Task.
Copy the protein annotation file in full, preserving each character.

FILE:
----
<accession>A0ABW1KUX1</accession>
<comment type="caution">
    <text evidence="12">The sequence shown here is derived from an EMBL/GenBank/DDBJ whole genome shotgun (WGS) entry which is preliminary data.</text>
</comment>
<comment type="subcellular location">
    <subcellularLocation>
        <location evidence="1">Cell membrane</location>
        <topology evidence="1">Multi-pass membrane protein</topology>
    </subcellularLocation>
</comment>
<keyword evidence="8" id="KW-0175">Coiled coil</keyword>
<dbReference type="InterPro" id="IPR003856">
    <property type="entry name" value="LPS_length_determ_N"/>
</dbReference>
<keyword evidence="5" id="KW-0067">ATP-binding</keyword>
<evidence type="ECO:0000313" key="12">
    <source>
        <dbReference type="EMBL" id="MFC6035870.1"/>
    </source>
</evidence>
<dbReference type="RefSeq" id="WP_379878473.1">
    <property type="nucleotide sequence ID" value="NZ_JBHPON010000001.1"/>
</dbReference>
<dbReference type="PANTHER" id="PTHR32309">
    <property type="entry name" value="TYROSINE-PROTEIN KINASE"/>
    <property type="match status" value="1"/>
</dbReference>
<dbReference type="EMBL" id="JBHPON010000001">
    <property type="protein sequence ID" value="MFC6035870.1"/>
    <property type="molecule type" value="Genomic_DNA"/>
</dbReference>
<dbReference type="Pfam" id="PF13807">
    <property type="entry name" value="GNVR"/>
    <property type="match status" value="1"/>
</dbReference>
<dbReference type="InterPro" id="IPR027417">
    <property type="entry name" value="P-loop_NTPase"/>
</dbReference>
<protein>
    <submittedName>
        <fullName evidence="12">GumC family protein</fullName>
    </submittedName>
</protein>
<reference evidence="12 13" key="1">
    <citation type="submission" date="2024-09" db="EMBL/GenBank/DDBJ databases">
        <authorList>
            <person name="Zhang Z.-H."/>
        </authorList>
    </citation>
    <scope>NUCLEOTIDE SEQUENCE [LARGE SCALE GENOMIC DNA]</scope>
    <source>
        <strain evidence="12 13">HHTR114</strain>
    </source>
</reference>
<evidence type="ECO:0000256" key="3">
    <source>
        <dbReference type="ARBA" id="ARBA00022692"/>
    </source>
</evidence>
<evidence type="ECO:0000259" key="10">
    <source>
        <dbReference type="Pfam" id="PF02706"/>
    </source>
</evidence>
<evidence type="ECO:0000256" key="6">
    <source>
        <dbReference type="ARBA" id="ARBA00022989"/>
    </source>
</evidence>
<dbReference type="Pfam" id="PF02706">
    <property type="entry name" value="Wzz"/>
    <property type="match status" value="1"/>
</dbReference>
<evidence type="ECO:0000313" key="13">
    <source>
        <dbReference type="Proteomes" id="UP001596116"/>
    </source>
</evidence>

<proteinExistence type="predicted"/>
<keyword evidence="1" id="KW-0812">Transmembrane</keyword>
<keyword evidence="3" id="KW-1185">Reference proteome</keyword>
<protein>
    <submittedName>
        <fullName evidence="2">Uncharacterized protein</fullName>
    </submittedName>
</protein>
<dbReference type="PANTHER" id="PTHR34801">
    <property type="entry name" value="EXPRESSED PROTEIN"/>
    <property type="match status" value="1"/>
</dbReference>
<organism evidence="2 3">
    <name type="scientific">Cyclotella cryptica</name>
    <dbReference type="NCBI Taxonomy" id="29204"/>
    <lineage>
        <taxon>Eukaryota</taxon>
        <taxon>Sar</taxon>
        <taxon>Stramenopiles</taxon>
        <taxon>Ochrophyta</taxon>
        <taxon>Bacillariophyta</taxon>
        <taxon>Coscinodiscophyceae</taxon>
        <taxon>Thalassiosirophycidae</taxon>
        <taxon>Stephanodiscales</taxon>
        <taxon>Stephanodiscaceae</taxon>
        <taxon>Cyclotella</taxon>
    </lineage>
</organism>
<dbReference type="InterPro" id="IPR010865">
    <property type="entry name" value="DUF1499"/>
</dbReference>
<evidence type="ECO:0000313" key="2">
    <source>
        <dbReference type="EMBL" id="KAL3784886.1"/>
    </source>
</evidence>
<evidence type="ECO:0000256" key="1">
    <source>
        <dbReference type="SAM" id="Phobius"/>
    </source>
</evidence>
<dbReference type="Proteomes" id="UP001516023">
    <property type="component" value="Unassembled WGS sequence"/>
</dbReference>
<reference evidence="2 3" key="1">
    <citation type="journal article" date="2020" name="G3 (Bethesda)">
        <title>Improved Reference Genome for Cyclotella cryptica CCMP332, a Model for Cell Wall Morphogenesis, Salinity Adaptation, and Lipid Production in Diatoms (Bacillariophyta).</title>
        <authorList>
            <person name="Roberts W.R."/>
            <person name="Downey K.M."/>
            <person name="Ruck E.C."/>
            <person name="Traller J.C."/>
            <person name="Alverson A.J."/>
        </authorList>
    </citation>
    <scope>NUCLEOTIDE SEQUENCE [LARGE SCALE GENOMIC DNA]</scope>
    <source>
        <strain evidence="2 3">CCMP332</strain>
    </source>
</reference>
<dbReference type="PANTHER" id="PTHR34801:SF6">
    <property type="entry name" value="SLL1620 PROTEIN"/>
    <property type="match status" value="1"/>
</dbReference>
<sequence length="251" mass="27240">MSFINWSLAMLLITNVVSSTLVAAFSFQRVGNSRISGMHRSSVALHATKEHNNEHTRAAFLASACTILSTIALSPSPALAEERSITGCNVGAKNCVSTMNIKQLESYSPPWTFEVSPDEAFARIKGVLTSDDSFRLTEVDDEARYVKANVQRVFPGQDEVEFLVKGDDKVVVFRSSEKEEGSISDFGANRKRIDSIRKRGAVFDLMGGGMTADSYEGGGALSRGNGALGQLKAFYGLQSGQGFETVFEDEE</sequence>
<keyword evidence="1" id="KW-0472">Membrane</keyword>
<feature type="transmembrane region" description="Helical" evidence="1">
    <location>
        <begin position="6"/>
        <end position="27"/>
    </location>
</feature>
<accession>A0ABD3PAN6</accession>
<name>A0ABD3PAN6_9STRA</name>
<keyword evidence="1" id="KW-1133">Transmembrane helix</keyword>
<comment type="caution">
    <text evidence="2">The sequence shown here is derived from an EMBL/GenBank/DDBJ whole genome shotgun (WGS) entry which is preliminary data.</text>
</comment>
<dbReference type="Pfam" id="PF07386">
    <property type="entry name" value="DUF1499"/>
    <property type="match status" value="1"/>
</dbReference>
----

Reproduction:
<accession>A0ABW1KUX1</accession>
<comment type="caution">
    <text evidence="12">The sequence shown here is derived from an EMBL/GenBank/DDBJ whole genome shotgun (WGS) entry which is preliminary data.</text>
</comment>
<comment type="subcellular location">
    <subcellularLocation>
        <location evidence="1">Cell membrane</location>
        <topology evidence="1">Multi-pass membrane protein</topology>
    </subcellularLocation>
</comment>
<keyword evidence="8" id="KW-0175">Coiled coil</keyword>
<dbReference type="InterPro" id="IPR003856">
    <property type="entry name" value="LPS_length_determ_N"/>
</dbReference>
<keyword evidence="5" id="KW-0067">ATP-binding</keyword>
<evidence type="ECO:0000313" key="12">
    <source>
        <dbReference type="EMBL" id="MFC6035870.1"/>
    </source>
</evidence>
<dbReference type="RefSeq" id="WP_379878473.1">
    <property type="nucleotide sequence ID" value="NZ_JBHPON010000001.1"/>
</dbReference>
<dbReference type="PANTHER" id="PTHR32309">
    <property type="entry name" value="TYROSINE-PROTEIN KINASE"/>
    <property type="match status" value="1"/>
</dbReference>
<dbReference type="EMBL" id="JBHPON010000001">
    <property type="protein sequence ID" value="MFC6035870.1"/>
    <property type="molecule type" value="Genomic_DNA"/>
</dbReference>
<dbReference type="Pfam" id="PF13807">
    <property type="entry name" value="GNVR"/>
    <property type="match status" value="1"/>
</dbReference>
<dbReference type="InterPro" id="IPR027417">
    <property type="entry name" value="P-loop_NTPase"/>
</dbReference>
<protein>
    <submittedName>
        <fullName evidence="12">GumC family protein</fullName>
    </submittedName>
</protein>
<reference evidence="12 13" key="1">
    <citation type="submission" date="2024-09" db="EMBL/GenBank/DDBJ databases">
        <authorList>
            <person name="Zhang Z.-H."/>
        </authorList>
    </citation>
    <scope>NUCLEOTIDE SEQUENCE [LARGE SCALE GENOMIC DNA]</scope>
    <source>
        <strain evidence="12 13">HHTR114</strain>
    </source>
</reference>
<evidence type="ECO:0000256" key="3">
    <source>
        <dbReference type="ARBA" id="ARBA00022692"/>
    </source>
</evidence>
<evidence type="ECO:0000259" key="10">
    <source>
        <dbReference type="Pfam" id="PF02706"/>
    </source>
</evidence>
<evidence type="ECO:0000256" key="6">
    <source>
        <dbReference type="ARBA" id="ARBA00022989"/>
    </source>
</evidence>
<dbReference type="Pfam" id="PF02706">
    <property type="entry name" value="Wzz"/>
    <property type="match status" value="1"/>
</dbReference>
<evidence type="ECO:0000313" key="13">
    <source>
        <dbReference type="Proteomes" id="UP001596116"/>
    </source>
</evidence>

<proteinExistence type="predicted"/>
<keyword evidence="1" id="KW-0812">Transmembrane</keyword>
<keyword evidence="3" id="KW-1185">Reference proteome</keyword>
<protein>
    <submittedName>
        <fullName evidence="2">Uncharacterized protein</fullName>
    </submittedName>
</protein>
<dbReference type="PANTHER" id="PTHR34801">
    <property type="entry name" value="EXPRESSED PROTEIN"/>
    <property type="match status" value="1"/>
</dbReference>
<organism evidence="2 3">
    <name type="scientific">Cyclotella cryptica</name>
    <dbReference type="NCBI Taxonomy" id="29204"/>
    <lineage>
        <taxon>Eukaryota</taxon>
        <taxon>Sar</taxon>
        <taxon>Stramenopiles</taxon>
        <taxon>Ochrophyta</taxon>
        <taxon>Bacillariophyta</taxon>
        <taxon>Coscinodiscophyceae</taxon>
        <taxon>Thalassiosirophycidae</taxon>
        <taxon>Stephanodiscales</taxon>
        <taxon>Stephanodiscaceae</taxon>
        <taxon>Cyclotella</taxon>
    </lineage>
</organism>
<dbReference type="InterPro" id="IPR010865">
    <property type="entry name" value="DUF1499"/>
</dbReference>
<evidence type="ECO:0000313" key="2">
    <source>
        <dbReference type="EMBL" id="KAL3784886.1"/>
    </source>
</evidence>
<evidence type="ECO:0000256" key="1">
    <source>
        <dbReference type="SAM" id="Phobius"/>
    </source>
</evidence>
<dbReference type="Proteomes" id="UP001516023">
    <property type="component" value="Unassembled WGS sequence"/>
</dbReference>
<reference evidence="2 3" key="1">
    <citation type="journal article" date="2020" name="G3 (Bethesda)">
        <title>Improved Reference Genome for Cyclotella cryptica CCMP332, a Model for Cell Wall Morphogenesis, Salinity Adaptation, and Lipid Production in Diatoms (Bacillariophyta).</title>
        <authorList>
            <person name="Roberts W.R."/>
            <person name="Downey K.M."/>
            <person name="Ruck E.C."/>
            <person name="Traller J.C."/>
            <person name="Alverson A.J."/>
        </authorList>
    </citation>
    <scope>NUCLEOTIDE SEQUENCE [LARGE SCALE GENOMIC DNA]</scope>
    <source>
        <strain evidence="2 3">CCMP332</strain>
    </source>
</reference>
<dbReference type="PANTHER" id="PTHR34801:SF6">
    <property type="entry name" value="SLL1620 PROTEIN"/>
    <property type="match status" value="1"/>
</dbReference>
<sequence length="251" mass="27240">MSFINWSLAMLLITNVVSSTLVAAFSFQRVGNSRISGMHRSSVALHATKEHNNEHTRAAFLASACTILSTIALSPSPALAEERSITGCNVGAKNCVSTMNIKQLESYSPPWTFEVSPDEAFARIKGVLTSDDSFRLTEVDDEARYVKANVQRVFPGQDEVEFLVKGDDKVVVFRSSEKEEGSISDFGANRKRIDSIRKRGAVFDLMGGGMTADSYEGGGALSRGNGALGQLKAFYGLQSGQGFETVFEDEE</sequence>
<keyword evidence="1" id="KW-0472">Membrane</keyword>
<feature type="transmembrane region" description="Helical" evidence="1">
    <location>
        <begin position="6"/>
        <end position="27"/>
    </location>
</feature>
<accession>A0ABD3PAN6</accession>
<name>A0ABD3PAN6_9STRA</name>
<keyword evidence="1" id="KW-1133">Transmembrane helix</keyword>
<comment type="caution">
    <text evidence="2">The sequence shown here is derived from an EMBL/GenBank/DDBJ whole genome shotgun (WGS) entry which is preliminary data.</text>
</comment>
<dbReference type="Pfam" id="PF07386">
    <property type="entry name" value="DUF1499"/>
    <property type="match status" value="1"/>
</dbReference>